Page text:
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Reproduction Abstracts (2015) 2 O012 | DOI: 10.1530/repabs.2.O012

Oral Communications 2: Ovarian function

Differential effects of transforming growth factor beta 2 in two different models of preantral follicle growth

Elizabeth Oliver, Mhairi Laird, Stephen Franks & Kate Hardy


Imperial College London, London, UK.

The onset of mammalian follicle development is marked by granulosa cell (GC) proliferation, GC shape change, and oocyte growth. Despite their critical role in female fertility the factors and mechanisms underlying these cellular changes remain largely unknown. The transforming growth factor beta (TGFβ) superfamily has been strongly implicated in early follicle growth. Disruption of the function or expression of members of the TGFβ superfamily, receptors or key components of the downstream SMAD signalling pathway induces profound effects on the number and developmental potential of preantral follicles. This study aimed to examine the role of TGFβ2 on follicle activation and preantral follicle growth.

Postnatal day 4 (PND4) mouse ovaries (C57BL/6) were treated with TGFβ2 (1, 10, and 100 ng/ml) in a whole-ovary culture system. Cultured ovaries were fixed for immunohistochemical localization of vasa and laminin and caspase-3. Image analysis was performed to quantify follicle proportions and abundance of caspase-3 staining. TGFβ2 suppressed follicle activation in the whole ovary as demonstrated by a smaller proportion of growing follicles in TGFβ2 treated ovaries compared to vehicle treated (n=3–6 ovaries, logistic regression; 1 ng/ml (P<0.05) and 100 ng/ml (P<0.01)). No qualitative differences in caspase-3 staining were demonstrated between treatment groups (i.e. no evidence of TGFβ2 toxicity).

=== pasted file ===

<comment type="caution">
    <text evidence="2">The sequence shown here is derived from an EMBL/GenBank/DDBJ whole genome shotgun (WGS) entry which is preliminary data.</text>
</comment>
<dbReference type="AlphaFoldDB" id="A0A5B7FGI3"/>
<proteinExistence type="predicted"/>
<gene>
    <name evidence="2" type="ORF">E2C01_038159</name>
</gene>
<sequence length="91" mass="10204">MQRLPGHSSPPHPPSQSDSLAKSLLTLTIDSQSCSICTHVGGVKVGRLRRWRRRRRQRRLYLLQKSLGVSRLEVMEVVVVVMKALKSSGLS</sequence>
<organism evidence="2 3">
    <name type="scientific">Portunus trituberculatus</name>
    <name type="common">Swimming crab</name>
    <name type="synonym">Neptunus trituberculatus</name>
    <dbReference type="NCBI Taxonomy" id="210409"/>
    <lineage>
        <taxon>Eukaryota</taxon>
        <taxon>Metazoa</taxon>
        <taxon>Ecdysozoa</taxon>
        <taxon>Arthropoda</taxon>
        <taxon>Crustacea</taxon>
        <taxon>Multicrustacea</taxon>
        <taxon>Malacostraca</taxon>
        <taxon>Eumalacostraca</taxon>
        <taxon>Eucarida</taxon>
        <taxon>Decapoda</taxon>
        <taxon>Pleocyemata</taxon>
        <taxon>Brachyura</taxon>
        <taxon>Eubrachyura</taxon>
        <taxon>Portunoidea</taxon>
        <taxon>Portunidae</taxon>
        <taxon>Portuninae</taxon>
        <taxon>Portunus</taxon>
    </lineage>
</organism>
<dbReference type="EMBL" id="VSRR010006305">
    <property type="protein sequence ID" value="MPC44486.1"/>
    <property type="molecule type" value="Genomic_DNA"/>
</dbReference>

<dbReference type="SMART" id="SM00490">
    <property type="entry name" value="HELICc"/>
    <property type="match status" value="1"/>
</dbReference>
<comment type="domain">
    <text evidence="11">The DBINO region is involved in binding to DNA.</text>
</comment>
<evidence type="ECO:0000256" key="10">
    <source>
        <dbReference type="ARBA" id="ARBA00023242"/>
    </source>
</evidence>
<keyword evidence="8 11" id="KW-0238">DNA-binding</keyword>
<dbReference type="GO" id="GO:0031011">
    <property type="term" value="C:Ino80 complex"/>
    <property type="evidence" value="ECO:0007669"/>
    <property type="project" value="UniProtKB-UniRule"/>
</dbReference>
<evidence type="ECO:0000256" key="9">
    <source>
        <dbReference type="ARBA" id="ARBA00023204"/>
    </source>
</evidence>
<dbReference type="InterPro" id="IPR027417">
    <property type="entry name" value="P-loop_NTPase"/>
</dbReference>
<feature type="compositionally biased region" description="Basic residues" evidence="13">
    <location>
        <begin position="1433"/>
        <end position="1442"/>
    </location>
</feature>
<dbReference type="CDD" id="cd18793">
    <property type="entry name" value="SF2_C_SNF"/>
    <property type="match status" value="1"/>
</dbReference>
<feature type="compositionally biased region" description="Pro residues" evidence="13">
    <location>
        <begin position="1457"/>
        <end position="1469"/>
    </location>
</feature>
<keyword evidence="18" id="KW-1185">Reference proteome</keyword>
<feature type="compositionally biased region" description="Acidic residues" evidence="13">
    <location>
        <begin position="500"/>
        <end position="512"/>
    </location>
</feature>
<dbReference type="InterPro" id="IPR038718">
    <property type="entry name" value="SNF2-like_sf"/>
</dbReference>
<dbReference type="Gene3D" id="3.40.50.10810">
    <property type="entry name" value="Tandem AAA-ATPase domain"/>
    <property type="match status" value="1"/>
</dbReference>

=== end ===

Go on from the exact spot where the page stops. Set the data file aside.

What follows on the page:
Preantral follicles were isolated from PND15 mouse ovaries and cultured with TGFβ2 (0.01, 0.1, and 1 ng/ml) or TGFβ2 neutralizing antibody (100 and 10 ng/ml). Follicle area was measured at 0, 24, 48, and 72 h (ImageJ). TGFβ2 promoted increased growth of isolated follicles, relative to vehicle, at all concentrations after 24, 48, and 72 h (n=6 ovaries, two-way ANOVA; P<0.0001). The TGFβ2 antibody suppressed the effect of exogenously applied TGFβ2. However, at the doses used, the antibody did not supress follicle growth below that of the vehicle suggesting it is not affecting any endogenous TGFβ2. In conclusion, our results highlight differential effects of TGFβ2 in two different models of preantral follicle growth.

Volume 2

Society for Reproduction and Fertility Annual Conference 2015

Oxford, UK
20 Jul 2015 - 22 Jul 2015

Society for Reproduction and Fertility 

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